But What About the Trap, Treasure, or Puzzle?

Patience! I’m getting to it.

Remember Meyr’s vision? The part about the rose with the diamond? It turns out the vision was a tad more literal than most prophetic dreams. Four times a year — at each solistice and equinox — the East Bank is crowded with competitors, and spectators throng the bridge as well as the river in anchored boats. From dusk until the dawn, competitors compose original songs and poems in various styles and on numerous topics, doing so under the pious guidance of Meyr and her followers. When the sun starts to rise, a winner is declared, and if that winner’s efforts please Aelincar, then a single rose sprouts and blossoms. Within its petals rests the Poet’s Key. The winner may take the key, process across the bridge, through the Sunrise Caves and the Hall to the door at the end of the Poet’s Passage.

In the stunning caverns on the other side of the locked door awaits a reward chosen and provided by Aelincar himself. The nature of this treasure varies from contest to contest, but it always seems to be somehow related to the winner’s poems. Because of Aelincar’s interpretive whims, the treasure may be something of value, such as gold or gems, or it may instead be something personal, such as long-lost childhood toy restored by the God of Poetry.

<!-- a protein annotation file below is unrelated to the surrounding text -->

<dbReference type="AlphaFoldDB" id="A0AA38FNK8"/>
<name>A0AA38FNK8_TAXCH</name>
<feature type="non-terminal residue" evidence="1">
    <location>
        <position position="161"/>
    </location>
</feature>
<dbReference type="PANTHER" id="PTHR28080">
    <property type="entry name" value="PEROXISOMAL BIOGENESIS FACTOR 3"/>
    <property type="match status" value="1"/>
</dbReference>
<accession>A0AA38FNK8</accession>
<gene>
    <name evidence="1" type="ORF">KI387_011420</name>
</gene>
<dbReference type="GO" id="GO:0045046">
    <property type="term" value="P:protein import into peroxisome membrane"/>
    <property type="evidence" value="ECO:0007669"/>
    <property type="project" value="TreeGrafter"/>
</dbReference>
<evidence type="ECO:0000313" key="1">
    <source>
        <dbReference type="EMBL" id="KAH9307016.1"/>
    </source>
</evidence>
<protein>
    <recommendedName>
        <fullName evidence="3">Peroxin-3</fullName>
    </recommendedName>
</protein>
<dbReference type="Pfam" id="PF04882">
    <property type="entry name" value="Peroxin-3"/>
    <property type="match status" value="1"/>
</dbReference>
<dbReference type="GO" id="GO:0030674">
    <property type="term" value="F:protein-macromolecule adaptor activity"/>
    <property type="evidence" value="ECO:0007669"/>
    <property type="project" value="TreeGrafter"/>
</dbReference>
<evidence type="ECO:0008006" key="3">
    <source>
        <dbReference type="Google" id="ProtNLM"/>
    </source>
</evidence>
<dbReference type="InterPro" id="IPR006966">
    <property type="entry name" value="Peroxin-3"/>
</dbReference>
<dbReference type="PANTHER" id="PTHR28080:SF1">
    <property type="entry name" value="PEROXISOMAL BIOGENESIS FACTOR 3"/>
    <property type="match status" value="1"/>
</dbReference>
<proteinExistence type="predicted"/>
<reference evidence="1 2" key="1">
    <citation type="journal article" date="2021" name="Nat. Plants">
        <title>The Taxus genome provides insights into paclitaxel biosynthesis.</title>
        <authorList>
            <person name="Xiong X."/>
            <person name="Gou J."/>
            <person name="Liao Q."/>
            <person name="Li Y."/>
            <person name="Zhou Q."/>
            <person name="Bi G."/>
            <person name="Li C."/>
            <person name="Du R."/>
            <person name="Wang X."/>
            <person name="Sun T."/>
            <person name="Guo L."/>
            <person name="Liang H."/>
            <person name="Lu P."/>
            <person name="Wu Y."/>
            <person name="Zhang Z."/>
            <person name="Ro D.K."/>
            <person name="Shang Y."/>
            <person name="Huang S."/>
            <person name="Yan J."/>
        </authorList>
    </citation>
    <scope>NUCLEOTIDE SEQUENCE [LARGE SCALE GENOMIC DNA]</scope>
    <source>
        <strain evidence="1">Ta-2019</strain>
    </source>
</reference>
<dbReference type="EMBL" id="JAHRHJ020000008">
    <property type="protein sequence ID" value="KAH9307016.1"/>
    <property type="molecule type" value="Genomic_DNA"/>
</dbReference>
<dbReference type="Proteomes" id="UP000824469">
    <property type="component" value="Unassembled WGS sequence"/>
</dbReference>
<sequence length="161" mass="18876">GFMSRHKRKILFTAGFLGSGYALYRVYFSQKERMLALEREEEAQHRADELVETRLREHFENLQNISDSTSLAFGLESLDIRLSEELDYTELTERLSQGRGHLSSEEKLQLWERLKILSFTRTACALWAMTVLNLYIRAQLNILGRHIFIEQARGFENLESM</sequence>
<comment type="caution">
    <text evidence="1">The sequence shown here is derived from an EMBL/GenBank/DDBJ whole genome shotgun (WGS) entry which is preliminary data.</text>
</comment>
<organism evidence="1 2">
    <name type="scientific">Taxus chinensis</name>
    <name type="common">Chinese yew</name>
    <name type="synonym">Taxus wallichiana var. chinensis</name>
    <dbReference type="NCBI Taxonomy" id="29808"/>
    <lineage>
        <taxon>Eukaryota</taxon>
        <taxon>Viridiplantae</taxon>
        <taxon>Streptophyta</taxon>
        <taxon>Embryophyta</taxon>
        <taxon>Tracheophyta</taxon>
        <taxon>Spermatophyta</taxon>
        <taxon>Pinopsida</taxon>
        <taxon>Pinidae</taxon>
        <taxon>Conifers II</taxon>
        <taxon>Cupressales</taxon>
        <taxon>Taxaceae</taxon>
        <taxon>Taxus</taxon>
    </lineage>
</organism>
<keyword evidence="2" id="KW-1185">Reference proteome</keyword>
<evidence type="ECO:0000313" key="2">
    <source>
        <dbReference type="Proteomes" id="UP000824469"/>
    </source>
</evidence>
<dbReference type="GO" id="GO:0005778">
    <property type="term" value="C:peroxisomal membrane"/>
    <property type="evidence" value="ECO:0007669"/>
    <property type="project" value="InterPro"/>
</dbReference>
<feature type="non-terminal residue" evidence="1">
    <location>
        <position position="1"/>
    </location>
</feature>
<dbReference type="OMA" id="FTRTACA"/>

That’s It? What Kind of Treasure Is That?

Well, it’s one earned by poetic prowess, so what were you expecting? Fabled riches? And, yes, this might be the sort of thing that hardened adventurers aren’t ever going to participate in.

Of course, there’s more going on each solstice and equinox than just the contest. The inn is crowded with visitors, and not all of them are there for the verse. In past years, the contest has served as a backdrop for intrigue, romance, and crime as well as the sort of hard partying that can lead to memory loss.